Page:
She is so good. She was such a good interviewee. I had a nice connection with her. We both went to Colorado State for our doctorate degrees and we had a great conversation about processing speed. We talked about what it is, how it’s related to executive functioning and working memory. We dove into how you “fix it or if you can fix it”, and we talked about how to measure processing speed with neuropsychological testing.

We covered a lot of ground and [00:12:00] she shared a ton of knowledge with us about processing speed. So, like I said, Ellen wrote a book, Bright Kids Who Can’t Keep Up, and she also, many years ago, wrote the Child Clinicians Report Writing Handbook which I still recommend to people as a guide for writing effective pediatric reports. So check that out. Episode number 50, Dr. Ellen Braaten- All about processing speed.

Now, we’re really getting down to it. The number two most downloaded episode of 2018 was episode 73 with Dr. Celine Saulnier – Research-informed autism assessment. Now, this was, I think one of my personal favorite interviews because, much like Ellen, Celine was just a fantastic interviewee.

She was warm. She was very responsive. She was very [00:13:00] knowledgeable and I felt like we had a great connection just right off the bat even though I had never met her before. And she also responded to my interview request, which came totally out of the blue, and she was very excited about it. So, from that perspective, she was a great interviewee, but the knowledge that she shared about her experience in autism research over the years was really just phenomenal. I kept asking questions thinking that I was going to stump her, and that never happened.

We covered a lot of ground in terms of autism assessment, both in research and practice. So we talked about early identification of autism during infancy and things you might look for even in very little babies.  We talked about genetic research in autism and where we’re at with that, we talked about gender differences in autism, and we talked about her ideal battery for assessing autism. We covered a lot of breadth in this interview [00:14:00] and obviously that that showed up. People enjoyed it and this was the second most downloaded episode of 2018: Episode 73 with Dr. Celine Saulnier – Research-informed autism assessment.

Okay, now’s the real drum roll. What episode was the most popular in 2018? Take just a few seconds and try to think to yourself, if you’re a longtime listener, if you’re a subscriber, think to yourself, which episode do you think might have been the most popular?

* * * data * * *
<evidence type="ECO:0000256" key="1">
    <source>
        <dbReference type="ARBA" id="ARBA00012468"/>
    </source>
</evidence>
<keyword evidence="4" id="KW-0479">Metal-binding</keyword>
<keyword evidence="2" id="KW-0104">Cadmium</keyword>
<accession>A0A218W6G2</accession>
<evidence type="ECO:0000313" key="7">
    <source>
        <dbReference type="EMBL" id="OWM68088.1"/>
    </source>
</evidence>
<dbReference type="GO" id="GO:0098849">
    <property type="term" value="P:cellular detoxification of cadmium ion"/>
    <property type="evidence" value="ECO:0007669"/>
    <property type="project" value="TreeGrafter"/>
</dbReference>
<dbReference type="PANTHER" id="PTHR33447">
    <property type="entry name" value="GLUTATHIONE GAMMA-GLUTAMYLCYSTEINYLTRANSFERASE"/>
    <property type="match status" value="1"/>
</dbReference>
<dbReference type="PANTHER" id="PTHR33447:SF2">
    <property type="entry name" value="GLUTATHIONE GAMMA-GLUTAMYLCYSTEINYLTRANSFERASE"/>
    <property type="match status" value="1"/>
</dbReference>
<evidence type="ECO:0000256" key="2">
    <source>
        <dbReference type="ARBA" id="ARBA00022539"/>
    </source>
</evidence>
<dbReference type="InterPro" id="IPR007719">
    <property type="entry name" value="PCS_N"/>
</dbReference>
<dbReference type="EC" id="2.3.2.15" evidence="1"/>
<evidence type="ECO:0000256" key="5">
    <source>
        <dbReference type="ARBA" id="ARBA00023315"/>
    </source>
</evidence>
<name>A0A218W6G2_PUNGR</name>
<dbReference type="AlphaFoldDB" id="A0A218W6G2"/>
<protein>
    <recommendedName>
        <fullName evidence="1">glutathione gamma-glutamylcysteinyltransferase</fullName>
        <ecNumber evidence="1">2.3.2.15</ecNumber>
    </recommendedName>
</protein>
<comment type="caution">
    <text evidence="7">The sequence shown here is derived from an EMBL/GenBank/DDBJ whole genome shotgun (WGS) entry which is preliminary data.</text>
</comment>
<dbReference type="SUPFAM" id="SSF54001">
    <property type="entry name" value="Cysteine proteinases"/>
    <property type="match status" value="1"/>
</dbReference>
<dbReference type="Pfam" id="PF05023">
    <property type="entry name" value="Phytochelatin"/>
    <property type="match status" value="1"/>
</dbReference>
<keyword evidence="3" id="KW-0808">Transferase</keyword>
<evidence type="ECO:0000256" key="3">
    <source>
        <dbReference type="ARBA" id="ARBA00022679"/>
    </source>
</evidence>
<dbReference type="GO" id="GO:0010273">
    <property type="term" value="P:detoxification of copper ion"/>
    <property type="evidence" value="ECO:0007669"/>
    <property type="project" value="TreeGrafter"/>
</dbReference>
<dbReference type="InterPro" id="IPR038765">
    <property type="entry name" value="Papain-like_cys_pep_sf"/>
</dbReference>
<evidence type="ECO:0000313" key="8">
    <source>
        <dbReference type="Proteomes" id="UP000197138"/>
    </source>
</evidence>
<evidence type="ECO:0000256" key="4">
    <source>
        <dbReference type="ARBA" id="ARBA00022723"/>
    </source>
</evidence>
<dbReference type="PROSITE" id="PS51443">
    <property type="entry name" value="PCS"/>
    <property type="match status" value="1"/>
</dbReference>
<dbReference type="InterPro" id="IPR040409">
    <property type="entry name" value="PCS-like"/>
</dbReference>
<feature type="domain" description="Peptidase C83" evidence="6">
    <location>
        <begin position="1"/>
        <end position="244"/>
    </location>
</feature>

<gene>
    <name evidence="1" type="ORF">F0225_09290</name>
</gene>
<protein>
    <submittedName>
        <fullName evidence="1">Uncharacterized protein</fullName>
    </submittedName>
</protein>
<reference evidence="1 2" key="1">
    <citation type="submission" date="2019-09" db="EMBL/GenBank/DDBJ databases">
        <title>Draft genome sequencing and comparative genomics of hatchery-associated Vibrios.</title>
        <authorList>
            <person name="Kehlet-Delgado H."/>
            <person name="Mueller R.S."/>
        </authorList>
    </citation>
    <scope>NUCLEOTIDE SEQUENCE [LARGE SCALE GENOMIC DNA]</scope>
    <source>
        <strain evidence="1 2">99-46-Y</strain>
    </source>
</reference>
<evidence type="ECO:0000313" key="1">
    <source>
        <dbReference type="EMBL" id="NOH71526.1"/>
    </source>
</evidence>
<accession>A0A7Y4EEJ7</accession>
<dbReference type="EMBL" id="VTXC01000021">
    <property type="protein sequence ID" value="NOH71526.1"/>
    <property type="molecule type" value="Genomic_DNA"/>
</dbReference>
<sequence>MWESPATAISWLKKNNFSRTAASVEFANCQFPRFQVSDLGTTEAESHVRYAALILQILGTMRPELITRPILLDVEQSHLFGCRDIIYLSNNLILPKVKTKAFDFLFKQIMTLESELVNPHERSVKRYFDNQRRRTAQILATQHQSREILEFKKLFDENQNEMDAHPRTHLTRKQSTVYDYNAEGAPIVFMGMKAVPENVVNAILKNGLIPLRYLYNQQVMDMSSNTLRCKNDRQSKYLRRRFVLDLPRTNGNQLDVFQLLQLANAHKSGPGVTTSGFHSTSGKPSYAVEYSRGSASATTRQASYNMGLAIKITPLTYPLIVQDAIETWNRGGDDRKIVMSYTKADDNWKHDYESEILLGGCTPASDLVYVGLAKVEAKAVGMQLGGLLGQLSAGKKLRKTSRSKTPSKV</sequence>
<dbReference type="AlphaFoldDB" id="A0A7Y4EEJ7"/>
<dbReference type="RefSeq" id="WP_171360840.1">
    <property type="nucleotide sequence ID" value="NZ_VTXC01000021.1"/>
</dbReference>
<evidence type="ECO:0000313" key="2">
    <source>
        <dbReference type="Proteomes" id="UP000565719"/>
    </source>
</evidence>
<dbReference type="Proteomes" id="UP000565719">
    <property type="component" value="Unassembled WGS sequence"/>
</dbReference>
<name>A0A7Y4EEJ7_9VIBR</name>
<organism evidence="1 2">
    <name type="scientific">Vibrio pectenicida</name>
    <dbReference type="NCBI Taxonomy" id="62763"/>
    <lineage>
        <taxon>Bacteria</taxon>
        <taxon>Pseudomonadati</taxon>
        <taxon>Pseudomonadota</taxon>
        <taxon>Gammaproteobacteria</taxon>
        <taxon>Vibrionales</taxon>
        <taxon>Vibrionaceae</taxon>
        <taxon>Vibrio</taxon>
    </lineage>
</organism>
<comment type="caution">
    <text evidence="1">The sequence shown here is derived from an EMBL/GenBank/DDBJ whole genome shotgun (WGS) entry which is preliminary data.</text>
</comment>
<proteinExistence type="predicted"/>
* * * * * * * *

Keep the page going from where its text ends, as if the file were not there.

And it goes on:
Alright, here we go. The number one most downloaded episode of 2018 from The Testing Psychologist podcast is episode number 71: Dr. Steve Feifer – Learning disorders are not created equal. A lot of you were aware [00:15:00] that this episode was coming out because I got off the recording and immediately went to the Facebook group and said, oh my gosh, y’all don’t want to miss this one. This was a fantastic interview and that showed.

Steve Feifer, if you have not heard of him, has really done pretty much everything in our field over the course of his career. So longtime school psychologist, now a practicing clinical psychologist, also a test developer, and a researcher. He is an author of the Feifer Assessment of Reading, the Feifer Assessment of Math, and as he talks about in the interview, the Feifer Assessment of Writing.

Steve and I talked about a lot of different things. Another great conversationalist. He was an easy guy to interview. Talked about the nuances of test development and how you might get into that as a psychologist. We really dive [00:16:00] into the different types of reading disorders and the different types of math disorders. I do ask him about assessment of writing and that’s when he disclosed that he was coming out with an assessment of writing because I think we need a better one in our field. And then we talked about how to intervene appropriately and what kind of recommendations might be helpful for kids with different types of learning disorders.

So we really parse out different types of reading disorders, different types of math disorders, and which interventions might be most helpful for those. So, this was the top downloaded episode of 2018, Dr. Steve Feifer, episode 71 – Learning disorders are not created equal.